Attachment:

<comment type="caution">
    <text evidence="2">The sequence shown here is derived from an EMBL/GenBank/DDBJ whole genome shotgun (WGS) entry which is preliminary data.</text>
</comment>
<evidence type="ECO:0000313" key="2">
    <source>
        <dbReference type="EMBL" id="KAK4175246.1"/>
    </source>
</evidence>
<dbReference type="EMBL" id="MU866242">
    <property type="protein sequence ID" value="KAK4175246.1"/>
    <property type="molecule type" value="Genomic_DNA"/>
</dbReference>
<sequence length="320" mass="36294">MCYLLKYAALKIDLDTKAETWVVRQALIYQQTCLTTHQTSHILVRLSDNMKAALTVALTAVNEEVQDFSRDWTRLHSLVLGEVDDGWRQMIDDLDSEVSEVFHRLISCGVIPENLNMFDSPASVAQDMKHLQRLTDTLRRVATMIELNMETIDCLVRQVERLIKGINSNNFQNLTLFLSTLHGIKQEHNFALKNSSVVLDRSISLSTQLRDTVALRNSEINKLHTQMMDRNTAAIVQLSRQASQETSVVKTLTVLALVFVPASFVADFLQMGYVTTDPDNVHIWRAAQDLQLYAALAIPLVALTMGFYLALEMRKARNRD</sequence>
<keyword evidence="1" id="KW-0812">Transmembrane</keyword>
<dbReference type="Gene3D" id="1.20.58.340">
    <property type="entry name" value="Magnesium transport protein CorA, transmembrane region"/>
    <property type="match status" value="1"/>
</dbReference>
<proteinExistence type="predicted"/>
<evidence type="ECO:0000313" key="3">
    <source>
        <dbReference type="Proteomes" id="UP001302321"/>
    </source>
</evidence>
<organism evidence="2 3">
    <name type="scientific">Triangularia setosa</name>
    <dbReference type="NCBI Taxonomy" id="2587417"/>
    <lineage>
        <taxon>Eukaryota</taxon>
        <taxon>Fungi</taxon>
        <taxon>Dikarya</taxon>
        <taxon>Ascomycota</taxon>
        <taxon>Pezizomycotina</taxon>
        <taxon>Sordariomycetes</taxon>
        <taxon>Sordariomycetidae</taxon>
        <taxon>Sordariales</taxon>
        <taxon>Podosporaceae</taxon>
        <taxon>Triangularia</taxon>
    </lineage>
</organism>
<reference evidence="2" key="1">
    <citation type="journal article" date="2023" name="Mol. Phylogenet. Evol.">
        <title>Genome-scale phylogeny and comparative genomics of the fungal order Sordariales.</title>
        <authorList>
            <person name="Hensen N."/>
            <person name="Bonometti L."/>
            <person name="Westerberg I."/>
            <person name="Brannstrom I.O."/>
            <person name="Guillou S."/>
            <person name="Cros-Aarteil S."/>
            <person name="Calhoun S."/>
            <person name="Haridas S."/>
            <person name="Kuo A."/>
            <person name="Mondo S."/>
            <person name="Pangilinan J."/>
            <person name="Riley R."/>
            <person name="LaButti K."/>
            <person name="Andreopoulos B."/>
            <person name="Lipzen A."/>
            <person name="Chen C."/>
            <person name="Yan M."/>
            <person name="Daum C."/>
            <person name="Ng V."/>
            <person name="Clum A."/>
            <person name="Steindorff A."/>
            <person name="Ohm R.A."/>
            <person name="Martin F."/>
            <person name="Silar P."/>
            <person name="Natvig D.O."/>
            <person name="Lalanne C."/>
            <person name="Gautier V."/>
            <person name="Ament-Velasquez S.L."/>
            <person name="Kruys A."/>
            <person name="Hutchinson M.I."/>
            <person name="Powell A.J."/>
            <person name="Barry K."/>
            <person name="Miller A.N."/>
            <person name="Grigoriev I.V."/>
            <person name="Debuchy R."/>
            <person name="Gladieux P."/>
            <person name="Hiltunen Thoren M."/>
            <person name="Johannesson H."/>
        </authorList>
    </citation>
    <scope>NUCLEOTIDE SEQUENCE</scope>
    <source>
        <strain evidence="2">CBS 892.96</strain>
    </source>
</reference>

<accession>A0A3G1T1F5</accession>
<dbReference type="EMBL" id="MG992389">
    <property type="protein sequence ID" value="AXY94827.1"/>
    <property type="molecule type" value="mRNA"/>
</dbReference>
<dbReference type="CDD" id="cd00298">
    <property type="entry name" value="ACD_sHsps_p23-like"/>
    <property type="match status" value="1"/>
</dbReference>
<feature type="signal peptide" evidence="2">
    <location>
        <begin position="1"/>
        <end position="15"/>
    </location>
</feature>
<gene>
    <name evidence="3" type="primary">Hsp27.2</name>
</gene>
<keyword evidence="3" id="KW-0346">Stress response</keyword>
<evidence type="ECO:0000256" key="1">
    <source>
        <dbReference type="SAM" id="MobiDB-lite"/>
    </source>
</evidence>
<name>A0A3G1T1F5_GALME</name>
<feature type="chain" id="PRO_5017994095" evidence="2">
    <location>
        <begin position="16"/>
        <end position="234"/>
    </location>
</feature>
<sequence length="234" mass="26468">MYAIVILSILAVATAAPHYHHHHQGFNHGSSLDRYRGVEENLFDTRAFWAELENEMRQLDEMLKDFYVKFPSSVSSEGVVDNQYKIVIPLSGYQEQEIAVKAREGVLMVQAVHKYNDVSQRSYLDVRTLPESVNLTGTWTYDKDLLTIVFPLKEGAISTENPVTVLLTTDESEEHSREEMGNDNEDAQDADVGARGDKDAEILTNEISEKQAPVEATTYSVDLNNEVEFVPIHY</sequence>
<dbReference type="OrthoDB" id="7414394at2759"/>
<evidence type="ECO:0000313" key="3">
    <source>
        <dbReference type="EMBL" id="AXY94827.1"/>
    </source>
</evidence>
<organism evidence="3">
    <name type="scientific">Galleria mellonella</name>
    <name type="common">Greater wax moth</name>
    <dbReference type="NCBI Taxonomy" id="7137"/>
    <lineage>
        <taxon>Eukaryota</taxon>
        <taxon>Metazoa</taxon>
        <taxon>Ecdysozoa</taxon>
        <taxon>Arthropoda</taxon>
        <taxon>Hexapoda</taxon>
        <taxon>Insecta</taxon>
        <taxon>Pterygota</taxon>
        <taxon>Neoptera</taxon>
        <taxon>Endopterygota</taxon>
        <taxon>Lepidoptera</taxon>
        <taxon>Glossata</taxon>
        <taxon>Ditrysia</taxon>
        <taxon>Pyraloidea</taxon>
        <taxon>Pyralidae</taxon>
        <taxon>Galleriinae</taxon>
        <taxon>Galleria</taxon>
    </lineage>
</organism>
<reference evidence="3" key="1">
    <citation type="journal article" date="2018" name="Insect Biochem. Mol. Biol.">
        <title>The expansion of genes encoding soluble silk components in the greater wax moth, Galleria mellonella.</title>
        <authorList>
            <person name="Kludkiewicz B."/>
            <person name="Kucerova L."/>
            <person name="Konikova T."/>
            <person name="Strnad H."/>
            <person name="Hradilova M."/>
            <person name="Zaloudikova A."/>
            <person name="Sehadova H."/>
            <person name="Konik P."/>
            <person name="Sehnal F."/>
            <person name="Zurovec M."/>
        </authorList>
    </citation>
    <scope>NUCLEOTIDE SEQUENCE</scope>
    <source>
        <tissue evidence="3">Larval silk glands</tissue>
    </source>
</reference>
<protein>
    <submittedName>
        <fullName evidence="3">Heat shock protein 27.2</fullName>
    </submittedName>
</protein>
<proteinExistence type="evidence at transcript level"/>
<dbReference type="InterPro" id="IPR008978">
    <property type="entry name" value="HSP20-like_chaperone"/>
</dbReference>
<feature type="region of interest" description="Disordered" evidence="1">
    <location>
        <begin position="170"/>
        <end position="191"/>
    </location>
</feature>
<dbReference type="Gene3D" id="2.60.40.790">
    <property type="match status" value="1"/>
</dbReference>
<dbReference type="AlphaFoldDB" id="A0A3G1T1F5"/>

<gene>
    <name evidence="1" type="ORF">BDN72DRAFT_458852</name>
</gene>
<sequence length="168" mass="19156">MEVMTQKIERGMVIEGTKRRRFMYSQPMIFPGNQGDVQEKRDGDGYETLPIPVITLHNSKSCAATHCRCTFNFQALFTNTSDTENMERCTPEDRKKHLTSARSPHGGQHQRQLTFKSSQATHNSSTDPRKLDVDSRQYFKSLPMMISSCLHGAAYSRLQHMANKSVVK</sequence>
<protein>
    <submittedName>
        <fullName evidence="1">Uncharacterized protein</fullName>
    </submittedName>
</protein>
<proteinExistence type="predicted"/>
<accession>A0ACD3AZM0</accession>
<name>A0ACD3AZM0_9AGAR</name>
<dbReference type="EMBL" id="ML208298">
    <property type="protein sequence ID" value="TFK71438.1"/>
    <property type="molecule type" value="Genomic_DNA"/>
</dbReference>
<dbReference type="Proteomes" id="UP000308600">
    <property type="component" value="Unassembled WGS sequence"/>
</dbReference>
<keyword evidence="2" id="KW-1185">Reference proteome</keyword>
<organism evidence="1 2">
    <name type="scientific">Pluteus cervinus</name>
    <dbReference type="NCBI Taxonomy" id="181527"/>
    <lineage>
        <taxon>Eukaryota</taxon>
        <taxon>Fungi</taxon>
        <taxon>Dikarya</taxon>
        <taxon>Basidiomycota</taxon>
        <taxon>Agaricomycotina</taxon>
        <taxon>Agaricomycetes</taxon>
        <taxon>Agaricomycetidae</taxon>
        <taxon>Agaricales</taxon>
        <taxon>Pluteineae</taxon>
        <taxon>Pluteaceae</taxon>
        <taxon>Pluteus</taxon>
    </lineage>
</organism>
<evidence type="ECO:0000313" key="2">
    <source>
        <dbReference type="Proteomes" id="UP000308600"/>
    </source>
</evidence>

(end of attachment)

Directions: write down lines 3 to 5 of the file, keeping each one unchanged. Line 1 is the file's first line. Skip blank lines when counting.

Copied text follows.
</comment>
<evidence type="ECO:0000313" key="2">
    <source>